Once overlooked but spotlight turns to Di Venuto

Finally on an Ashes tour … as batting coach: Michael Di Venuto. Photo: Steve ChristoNorthampton: Australia’s golden generation of batsmen stood in the way of Michael Di Venuto playing Test cricket for his country despite a first-class runs tally that ended up exceeding 25,000. The Waughs, Hayden, Ponting, Langer, Martyn, Lehmann and others were all ahead of him on the conveyor belt, and even when a vacancy arose it was filled by a Love or a Jaques instead. The production line was that prolific.
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A year after his retirement as a player, the 39-year-old finally finds himself on an Ashes tour, with Australia’s batting stocks far more bleak. It has been said more than once since he joined the national set-up as batting coach this year that the Tasmanian would have played 30, 40, 50 or more Tests if he had been around in this era. The same applies for others. Pick a name: Cox, Law, Hodge, all were unlucky in the timing of their birth even if they had a brief taste. Even Michael Hussey had to wait until he was 30.

Di Venuto did play nine one-day internationals in 1997, but once that window shut it did not open again. ”I had an opportunity and didn’t quite grab it, and in those days you couldn’t afford to do that because there was a queue behind,” he said. ”I never got another opportunity from then on because you had to be in the right form at the right time. That’s just the way it was throughout our era. If you didn’t average 50-plus or 60, if your season wasn’t exceptional you didn’t play for your country.”

It would be easy to finger Di Venuto for Australia’s troubles with the bat – the collapse at Durham that handed an Ashes series victory to England on Monday being the most recent glaring example – in the same way that a football club’s defensive coach might be blamed for a team’s missed tackles.

But that ignores what he and Lehmann, the head coach, are working with: talented young batsmen who have the core skills but are not yet the full package. That is why it frustrates Di Venuto to hear calls for the likes of Usman Khawaja and Steve Smith or previously Phil Hughes, to be moved on for others to get a go.

”We need to be patient,” he said. ”Imagine if we weren’t patient with Steve Waugh early in his career. We would have lost one of the legends of the game, if they’d given him six or seven Tests and then said, ‘Oh no, he’s no good, spit him back out’. That’s what a lot of people are saying about the current crop.

”These kids are learning on the big stage, in an Ashes series in England. They haven’t got a lot behind them to fall back on, they haven’t got a lot of Test experience or domestic experience to fall back on. Chris Rogers, even though he hasn’t got a lot of Test experience, he’s got years of playing first-class cricket, so he’s been in similar situations where the ball is darting around like that (in Durham) and he can draw on his experiences that he’s lived and learnt.

Di Venuto finished his 20-year career with a stint with Durham that ended last year so, knowing the Riverside and its quirks and behavioural patterns, he was not entirely shocked at what he witnessed after tea on Monday.

”When wickets fall they fall in clumps,” he said of the ground when overhead conditions conspire to help the bowlers, but added, ”… maybe not nine.” The advice being handed out by Di Venuto, Lehmann and Michael Clarke, the last remaining member of the generation champions just gone, in the wake of that capitulation in the fourth Test varies from batsmen to batsmen. But it has a straightforward, and for good measure even rhyming, theme.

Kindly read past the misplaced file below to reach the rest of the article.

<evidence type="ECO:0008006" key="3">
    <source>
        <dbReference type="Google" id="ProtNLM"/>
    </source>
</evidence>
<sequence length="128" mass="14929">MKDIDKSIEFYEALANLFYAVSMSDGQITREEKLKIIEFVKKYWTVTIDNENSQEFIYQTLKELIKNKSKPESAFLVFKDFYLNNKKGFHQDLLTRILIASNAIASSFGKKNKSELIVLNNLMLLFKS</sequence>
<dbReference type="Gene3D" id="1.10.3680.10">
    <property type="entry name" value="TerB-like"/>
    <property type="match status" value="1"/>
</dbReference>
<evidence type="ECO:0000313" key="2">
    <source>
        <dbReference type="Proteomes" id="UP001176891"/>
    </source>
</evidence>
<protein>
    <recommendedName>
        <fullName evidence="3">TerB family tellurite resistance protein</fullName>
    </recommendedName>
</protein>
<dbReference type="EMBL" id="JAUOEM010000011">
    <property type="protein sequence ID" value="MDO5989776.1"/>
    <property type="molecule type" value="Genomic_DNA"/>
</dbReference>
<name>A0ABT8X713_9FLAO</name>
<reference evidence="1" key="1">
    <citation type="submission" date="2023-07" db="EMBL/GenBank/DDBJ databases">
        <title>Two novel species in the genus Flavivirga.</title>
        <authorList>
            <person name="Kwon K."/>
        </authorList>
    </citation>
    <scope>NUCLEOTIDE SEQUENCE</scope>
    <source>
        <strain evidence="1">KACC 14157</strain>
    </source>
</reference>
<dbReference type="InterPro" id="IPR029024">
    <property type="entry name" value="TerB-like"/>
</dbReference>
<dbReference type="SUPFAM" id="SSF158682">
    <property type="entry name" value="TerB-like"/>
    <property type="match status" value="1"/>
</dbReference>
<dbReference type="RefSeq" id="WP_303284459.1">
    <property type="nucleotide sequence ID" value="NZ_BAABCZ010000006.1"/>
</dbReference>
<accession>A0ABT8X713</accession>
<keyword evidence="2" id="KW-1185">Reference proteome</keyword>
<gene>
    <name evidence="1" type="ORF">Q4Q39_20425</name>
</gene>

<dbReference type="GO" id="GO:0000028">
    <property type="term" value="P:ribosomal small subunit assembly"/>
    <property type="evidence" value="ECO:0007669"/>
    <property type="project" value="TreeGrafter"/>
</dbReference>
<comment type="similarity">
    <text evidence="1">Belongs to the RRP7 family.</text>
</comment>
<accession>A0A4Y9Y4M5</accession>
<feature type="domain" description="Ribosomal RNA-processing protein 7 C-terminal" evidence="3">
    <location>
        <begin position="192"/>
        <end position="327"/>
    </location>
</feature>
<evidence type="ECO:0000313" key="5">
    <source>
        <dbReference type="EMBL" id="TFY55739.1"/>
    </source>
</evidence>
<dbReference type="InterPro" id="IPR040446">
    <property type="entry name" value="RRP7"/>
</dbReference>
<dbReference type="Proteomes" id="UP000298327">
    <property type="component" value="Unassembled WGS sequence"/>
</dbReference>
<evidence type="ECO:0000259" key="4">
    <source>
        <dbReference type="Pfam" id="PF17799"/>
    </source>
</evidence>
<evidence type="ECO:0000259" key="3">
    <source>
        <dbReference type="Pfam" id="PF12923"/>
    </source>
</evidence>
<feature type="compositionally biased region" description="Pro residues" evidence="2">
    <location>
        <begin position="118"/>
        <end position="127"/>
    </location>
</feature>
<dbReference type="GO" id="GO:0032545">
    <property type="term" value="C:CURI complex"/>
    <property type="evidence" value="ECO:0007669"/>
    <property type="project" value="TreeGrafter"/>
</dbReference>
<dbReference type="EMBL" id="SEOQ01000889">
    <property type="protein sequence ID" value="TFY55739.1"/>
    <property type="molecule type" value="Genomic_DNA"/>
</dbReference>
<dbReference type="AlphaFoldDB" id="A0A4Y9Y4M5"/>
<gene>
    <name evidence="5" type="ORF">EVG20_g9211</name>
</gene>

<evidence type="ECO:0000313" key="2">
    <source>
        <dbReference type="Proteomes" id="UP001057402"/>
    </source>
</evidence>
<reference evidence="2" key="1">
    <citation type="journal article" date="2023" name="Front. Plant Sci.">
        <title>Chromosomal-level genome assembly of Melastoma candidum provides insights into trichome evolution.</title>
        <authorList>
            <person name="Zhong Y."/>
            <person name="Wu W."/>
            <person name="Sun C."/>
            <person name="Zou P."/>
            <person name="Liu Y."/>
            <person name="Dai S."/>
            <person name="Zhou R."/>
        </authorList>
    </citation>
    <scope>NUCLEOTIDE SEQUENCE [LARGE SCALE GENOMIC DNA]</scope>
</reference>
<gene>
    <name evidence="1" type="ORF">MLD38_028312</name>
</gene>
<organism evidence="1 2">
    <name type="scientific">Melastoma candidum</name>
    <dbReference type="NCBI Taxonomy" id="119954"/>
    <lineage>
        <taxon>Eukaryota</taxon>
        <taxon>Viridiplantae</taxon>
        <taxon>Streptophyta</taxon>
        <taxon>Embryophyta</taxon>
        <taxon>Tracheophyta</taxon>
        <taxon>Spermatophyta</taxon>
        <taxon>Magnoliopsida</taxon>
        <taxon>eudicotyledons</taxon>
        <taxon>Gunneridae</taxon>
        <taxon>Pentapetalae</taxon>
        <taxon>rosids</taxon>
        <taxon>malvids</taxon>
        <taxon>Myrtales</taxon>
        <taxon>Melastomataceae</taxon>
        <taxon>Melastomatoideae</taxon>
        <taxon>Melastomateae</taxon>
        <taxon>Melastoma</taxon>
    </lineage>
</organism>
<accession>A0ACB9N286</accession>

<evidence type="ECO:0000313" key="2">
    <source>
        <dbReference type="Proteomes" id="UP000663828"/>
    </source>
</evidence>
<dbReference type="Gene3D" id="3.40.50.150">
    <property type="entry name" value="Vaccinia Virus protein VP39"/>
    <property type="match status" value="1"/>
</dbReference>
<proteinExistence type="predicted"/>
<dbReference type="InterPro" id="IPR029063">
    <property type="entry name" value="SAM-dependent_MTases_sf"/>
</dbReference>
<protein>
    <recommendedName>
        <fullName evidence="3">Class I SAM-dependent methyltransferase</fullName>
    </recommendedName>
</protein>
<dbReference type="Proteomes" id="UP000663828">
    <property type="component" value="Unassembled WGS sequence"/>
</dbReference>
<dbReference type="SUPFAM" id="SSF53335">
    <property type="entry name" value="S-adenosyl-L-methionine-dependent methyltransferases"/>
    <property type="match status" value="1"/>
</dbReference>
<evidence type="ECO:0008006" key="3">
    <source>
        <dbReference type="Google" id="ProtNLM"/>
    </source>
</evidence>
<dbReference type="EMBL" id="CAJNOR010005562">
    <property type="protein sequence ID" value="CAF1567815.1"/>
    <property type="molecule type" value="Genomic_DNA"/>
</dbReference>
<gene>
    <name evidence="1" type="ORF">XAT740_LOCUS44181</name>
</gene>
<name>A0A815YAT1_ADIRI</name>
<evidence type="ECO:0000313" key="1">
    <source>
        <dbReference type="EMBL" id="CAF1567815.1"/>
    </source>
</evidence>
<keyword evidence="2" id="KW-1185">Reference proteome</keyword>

”Our message is pretty basic: play the ball late, play it straight,” Di Venuto said. ”Wait for the ball to come into your area and pick it off, especially when you’re playing on wickets that are darting around or getting through a spell from a good fast bowler.

”Their skills are outstanding. But their games have got to adapt to Test cricket and situations that demand their game does adapt.

”You don’t learn in a classroom – you learn by playing and making mistakes. In this game you don’t make one mistake and that’s the last time you do it. You make the same mistakes over and over. It’s about getting into match situations knowing what they can and can’t do and getting through good spells of bowling … making the bowlers come back for their fourth and fifth spells.”

Di Venuto is a realist and understands that with Australia light years from the days of winning 16 Tests in a row – they have not won since January, and lost seven of their past eight matches – heads will inevitably roll if the trend continues.

Yet with the door not having been knocked down lately by others in the Sheffield Shield he argues stability, with a return Ashes series on the horizon, is key.

”That’s the frustrating thing, especially for the public,” he said.

”They’re used to the Australian team being the dominant side over the last 20 years, and all of a sudden we’re not the dominant side any more. When we’re good we’re good, but when we’re bad we’re bad.

”We’ve got to find that middle ground where we’re not quite at our best but we can still guts our way through situations and scratch out a win. We can’t continue to play the way we’re playing. But ideally you’d like to stick with a pretty similar group to what we’ve got. We have to be patient.”

In a country whose high expectations are coloured by the enormous success of the recent past, the question is how long Australia is prepared to wait.

This story Administrator ready to work first appeared on Nanjing Night Net.

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